# Comparing median of groups within many clusters

I have the gender composition for thousands of boards (there is no sampling involved. The data set contains all boards). Boards are consisted of different number of male and female directors. So, to fix things, boards are clusters, and within each cluster there are two groups of male and female directors. What I want to do is to examine how older the median male director in each board is than the median female director in that board, to estimate a confidence interval for this difference, and to comment on its significance by bootstrapping. My question is on how this should be tackled. more specifically:

1. I guess, as I stated, it is the difference in medians which needs to be calculated in here, and not the median of differences, correct? This is as, the male and female directors are nested in each board and are thus should be compared within boards.

2. Would report the median of these difference in medians then? or can I use mean of difference in medians?

3. Suppose that I have ended up with 1000 difference in medians. What I need to do, is to resample with replacement 1000 rounds, samples of size 1000 from the original 1000 observations, and in each round save the median, and finally to report the .05 and .95 quantiles as the confidence interval. Correct?

4. Though the data has nested structure, it doesn't matter for my bootstrapping, in other words, I don't need to resample directors in boards, correct?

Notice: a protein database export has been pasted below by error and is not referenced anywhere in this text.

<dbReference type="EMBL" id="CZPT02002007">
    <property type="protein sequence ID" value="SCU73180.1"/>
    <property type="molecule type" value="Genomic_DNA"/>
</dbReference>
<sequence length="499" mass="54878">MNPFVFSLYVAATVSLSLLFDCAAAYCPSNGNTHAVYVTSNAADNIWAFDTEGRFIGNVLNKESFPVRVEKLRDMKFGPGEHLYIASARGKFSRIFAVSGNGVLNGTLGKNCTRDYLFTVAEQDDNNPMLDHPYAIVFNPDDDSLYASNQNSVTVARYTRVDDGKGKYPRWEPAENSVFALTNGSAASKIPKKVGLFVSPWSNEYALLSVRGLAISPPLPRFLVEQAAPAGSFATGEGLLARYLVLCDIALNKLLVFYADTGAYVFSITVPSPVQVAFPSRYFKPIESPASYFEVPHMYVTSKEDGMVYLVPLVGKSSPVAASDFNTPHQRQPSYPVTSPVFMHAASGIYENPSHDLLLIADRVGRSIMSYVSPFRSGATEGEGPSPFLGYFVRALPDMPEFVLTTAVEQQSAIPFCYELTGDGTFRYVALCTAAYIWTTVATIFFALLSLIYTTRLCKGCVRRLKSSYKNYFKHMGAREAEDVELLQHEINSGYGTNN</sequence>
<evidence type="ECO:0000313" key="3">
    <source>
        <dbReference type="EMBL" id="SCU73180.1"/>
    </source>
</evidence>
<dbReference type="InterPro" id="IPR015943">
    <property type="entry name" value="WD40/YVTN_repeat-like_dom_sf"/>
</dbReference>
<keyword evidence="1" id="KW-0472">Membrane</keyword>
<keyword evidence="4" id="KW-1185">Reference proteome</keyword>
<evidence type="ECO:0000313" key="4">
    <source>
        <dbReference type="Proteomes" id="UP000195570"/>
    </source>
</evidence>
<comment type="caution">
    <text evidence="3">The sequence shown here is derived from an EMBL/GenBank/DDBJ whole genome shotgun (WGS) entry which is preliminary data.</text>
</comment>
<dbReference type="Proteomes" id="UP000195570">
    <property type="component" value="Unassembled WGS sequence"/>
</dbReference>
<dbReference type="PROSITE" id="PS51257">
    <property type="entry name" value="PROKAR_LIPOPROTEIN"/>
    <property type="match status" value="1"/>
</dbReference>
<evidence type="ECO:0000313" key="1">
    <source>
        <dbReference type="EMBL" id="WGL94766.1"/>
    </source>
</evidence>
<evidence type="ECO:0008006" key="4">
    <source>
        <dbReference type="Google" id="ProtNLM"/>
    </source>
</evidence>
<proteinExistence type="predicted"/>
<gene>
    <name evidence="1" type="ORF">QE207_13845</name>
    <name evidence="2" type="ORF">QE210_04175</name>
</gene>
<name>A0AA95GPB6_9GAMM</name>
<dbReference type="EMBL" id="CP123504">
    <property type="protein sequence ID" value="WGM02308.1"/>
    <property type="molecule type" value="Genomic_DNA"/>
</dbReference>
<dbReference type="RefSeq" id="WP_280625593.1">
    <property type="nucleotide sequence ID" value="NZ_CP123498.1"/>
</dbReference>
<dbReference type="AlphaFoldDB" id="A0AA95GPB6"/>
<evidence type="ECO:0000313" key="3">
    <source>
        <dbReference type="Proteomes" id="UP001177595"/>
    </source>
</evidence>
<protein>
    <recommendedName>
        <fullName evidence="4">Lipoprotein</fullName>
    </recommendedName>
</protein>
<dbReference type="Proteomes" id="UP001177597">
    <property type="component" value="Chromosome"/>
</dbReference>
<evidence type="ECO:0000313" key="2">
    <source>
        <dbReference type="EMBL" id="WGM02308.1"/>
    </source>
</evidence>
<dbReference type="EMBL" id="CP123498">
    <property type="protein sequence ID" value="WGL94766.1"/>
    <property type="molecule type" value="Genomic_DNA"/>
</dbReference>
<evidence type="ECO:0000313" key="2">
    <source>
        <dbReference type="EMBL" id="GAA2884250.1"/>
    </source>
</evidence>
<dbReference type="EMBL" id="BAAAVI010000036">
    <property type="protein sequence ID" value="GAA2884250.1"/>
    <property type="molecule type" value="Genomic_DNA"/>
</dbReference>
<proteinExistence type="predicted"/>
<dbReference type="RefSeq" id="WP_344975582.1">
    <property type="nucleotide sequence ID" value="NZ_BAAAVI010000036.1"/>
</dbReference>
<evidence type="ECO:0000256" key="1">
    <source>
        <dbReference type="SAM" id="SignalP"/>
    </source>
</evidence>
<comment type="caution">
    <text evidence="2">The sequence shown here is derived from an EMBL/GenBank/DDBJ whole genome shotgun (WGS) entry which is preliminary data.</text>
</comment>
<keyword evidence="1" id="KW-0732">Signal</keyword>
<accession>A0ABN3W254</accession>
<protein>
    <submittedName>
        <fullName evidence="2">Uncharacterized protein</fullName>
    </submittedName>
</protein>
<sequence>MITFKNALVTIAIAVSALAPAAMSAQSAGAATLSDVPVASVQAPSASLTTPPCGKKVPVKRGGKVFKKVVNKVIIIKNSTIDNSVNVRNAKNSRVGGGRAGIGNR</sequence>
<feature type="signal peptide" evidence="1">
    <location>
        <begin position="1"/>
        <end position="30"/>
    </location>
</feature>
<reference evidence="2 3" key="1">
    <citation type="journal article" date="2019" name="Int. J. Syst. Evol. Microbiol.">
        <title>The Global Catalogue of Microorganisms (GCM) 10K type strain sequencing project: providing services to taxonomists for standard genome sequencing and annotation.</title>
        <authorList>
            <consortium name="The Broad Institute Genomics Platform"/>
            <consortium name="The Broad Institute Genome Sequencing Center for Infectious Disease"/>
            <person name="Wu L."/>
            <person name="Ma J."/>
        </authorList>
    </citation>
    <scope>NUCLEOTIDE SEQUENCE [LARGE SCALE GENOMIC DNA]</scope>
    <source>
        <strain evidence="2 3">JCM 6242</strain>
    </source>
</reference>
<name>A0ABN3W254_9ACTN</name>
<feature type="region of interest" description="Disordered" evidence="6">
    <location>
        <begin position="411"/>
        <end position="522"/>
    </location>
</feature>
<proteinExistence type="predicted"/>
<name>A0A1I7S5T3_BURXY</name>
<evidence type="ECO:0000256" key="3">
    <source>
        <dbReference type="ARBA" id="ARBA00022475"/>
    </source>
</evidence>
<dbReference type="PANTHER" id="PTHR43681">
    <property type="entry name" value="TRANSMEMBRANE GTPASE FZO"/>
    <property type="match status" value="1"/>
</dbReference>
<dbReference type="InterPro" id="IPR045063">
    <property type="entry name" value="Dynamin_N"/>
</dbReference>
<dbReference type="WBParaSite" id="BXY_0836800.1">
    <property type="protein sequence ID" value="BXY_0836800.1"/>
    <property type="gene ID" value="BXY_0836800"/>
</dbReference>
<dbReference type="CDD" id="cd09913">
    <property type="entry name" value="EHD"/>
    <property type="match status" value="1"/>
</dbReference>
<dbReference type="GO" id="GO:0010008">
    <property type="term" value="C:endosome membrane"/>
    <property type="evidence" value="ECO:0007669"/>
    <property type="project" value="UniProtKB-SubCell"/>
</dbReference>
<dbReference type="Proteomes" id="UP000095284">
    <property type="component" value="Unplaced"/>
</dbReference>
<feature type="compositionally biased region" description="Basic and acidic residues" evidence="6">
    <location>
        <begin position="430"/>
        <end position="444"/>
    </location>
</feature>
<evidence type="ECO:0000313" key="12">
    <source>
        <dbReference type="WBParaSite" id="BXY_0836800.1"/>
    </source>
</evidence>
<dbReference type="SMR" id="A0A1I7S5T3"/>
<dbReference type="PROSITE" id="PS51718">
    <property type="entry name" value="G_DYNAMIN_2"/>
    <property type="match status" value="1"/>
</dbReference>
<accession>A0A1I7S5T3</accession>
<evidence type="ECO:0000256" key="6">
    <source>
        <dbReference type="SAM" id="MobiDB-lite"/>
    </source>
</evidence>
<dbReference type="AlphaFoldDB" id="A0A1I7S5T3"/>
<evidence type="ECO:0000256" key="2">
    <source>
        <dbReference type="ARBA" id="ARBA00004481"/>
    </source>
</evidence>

• What question are you trying to answer by this? Why are you using clustering? What problem does the clustering "fix"?
– Tim
Commented Dec 6, 2022 at 14:50
• The question is simply the age difference in males and females. The data is simply clustered. The intraclass correlation is over .55 which means that the clustered nature of data should be taken into account in analysis. In other words males and females in the same board be compared to one another and not simply males and females Commented Dec 6, 2022 at 21:41

For each board $$b$$, you can calculate the median age of male directors minus the median age of female directors. Call the difference $$d_b$$, and suppose you have $$n$$ such differences. For a first approximation, those $$n$$ differences are the only data you need — you don’t need other data on individual ages or on single-sex boards.
If the $$d_b$$ are roughly normal, then you can report their mean and its confidence intervals in the usual way.
If the $$d_b$$ are not normally distributed, you can still get a confidence interval for their median, with confidence $$p$$, using the $$(1-p)/2$$ and $$(1+p)/2$$ percentiles of the $$B((1+n)/2,(1+n)/2)$$ distribution. E.g. in R we might calculate them as qbeta((1-p)/2, (n+1)/2, (n+1)/2) and qbeta((1+p)/2, (n+1)/2, (n+1)/2).
If those percentiles are $$L$$ and $$M$$, then with confidence $$p$$, the sample median of the $$d_b$$ will be between the $$L$$ and $$M$$ quantiles of the distribution of $$d_b$$.